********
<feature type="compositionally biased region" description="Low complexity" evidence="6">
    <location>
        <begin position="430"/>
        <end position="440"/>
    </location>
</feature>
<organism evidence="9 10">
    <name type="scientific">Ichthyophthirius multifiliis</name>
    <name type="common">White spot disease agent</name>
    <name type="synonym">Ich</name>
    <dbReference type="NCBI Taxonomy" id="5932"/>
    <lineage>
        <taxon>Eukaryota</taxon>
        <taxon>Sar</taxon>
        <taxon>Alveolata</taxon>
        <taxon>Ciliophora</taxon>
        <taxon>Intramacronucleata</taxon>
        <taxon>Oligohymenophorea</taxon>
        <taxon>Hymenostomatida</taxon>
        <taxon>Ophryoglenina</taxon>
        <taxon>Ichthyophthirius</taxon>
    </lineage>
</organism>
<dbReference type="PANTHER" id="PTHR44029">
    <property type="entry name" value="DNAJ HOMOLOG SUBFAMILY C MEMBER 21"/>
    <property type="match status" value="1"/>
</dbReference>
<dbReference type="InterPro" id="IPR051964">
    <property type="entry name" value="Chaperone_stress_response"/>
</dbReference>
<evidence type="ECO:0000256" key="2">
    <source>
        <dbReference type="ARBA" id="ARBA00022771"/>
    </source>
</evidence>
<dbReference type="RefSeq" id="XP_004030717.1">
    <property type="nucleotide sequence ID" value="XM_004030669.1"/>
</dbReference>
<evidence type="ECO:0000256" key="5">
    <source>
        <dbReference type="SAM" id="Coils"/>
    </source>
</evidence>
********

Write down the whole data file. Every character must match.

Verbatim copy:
<feature type="compositionally biased region" description="Low complexity" evidence="6">
    <location>
        <begin position="430"/>
        <end position="440"/>
    </location>
</feature>
<organism evidence="9 10">
    <name type="scientific">Ichthyophthirius multifiliis</name>
    <name type="common">White spot disease agent</name>
    <name type="synonym">Ich</name>
    <dbReference type="NCBI Taxonomy" id="5932"/>
    <lineage>
        <taxon>Eukaryota</taxon>
        <taxon>Sar</taxon>
        <taxon>Alveolata</taxon>
        <taxon>Ciliophora</taxon>
        <taxon>Intramacronucleata</taxon>
        <taxon>Oligohymenophorea</taxon>
        <taxon>Hymenostomatida</taxon>
        <taxon>Ophryoglenina</taxon>
        <taxon>Ichthyophthirius</taxon>
    </lineage>
</organism>
<dbReference type="PANTHER" id="PTHR44029">
    <property type="entry name" value="DNAJ HOMOLOG SUBFAMILY C MEMBER 21"/>
    <property type="match status" value="1"/>
</dbReference>
<dbReference type="InterPro" id="IPR051964">
    <property type="entry name" value="Chaperone_stress_response"/>
</dbReference>
<evidence type="ECO:0000256" key="2">
    <source>
        <dbReference type="ARBA" id="ARBA00022771"/>
    </source>
</evidence>
<dbReference type="RefSeq" id="XP_004030717.1">
    <property type="nucleotide sequence ID" value="XM_004030669.1"/>
</dbReference>
<evidence type="ECO:0000256" key="5">
    <source>
        <dbReference type="SAM" id="Coils"/>
    </source>
</evidence>